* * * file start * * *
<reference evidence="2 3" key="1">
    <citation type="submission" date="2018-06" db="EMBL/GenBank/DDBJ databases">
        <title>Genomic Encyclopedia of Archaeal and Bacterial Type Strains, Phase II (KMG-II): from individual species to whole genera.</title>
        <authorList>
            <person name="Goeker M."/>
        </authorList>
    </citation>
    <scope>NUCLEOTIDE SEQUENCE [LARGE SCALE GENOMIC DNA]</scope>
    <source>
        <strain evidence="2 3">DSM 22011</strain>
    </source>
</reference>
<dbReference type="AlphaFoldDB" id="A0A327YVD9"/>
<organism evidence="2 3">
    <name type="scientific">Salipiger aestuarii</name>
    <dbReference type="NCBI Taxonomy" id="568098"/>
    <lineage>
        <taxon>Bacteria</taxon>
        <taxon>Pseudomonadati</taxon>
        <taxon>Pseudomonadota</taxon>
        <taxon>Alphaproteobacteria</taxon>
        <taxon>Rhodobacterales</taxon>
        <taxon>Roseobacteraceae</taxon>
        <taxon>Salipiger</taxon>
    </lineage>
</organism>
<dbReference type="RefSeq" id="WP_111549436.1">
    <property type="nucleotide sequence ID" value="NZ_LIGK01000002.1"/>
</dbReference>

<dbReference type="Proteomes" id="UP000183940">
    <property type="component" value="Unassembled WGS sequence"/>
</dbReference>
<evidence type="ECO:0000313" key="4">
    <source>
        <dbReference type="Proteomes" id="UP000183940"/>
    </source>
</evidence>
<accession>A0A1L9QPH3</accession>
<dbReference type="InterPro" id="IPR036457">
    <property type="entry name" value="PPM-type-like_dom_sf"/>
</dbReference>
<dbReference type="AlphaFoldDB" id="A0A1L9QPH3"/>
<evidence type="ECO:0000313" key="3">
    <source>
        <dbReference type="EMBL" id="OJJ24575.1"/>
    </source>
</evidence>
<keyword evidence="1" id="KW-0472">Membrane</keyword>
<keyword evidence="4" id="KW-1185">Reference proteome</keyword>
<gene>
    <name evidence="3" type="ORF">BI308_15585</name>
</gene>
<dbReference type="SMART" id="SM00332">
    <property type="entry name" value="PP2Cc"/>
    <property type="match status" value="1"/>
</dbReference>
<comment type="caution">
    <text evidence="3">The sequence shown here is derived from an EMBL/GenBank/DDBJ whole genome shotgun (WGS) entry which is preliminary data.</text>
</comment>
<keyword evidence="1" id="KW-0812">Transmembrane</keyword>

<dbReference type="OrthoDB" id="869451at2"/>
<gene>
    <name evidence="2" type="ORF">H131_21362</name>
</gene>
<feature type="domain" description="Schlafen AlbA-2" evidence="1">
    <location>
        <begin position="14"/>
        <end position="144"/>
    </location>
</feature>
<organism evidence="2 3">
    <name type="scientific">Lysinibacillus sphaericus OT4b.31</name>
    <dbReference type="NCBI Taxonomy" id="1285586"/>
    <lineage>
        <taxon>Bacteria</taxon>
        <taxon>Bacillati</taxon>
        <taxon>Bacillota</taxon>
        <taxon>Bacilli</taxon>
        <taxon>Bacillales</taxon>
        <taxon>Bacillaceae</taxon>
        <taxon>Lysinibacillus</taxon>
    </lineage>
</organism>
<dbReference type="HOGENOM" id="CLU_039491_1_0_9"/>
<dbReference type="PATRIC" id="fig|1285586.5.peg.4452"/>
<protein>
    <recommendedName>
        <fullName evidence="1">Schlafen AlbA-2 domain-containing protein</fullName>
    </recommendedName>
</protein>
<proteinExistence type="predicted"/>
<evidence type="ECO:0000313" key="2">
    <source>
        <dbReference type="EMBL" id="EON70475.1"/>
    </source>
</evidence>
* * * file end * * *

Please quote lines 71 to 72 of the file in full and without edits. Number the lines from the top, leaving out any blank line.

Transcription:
<organism evidence="2 3">
    <name type="scientific">Lysinibacillus sphaericus OT4b.31</name>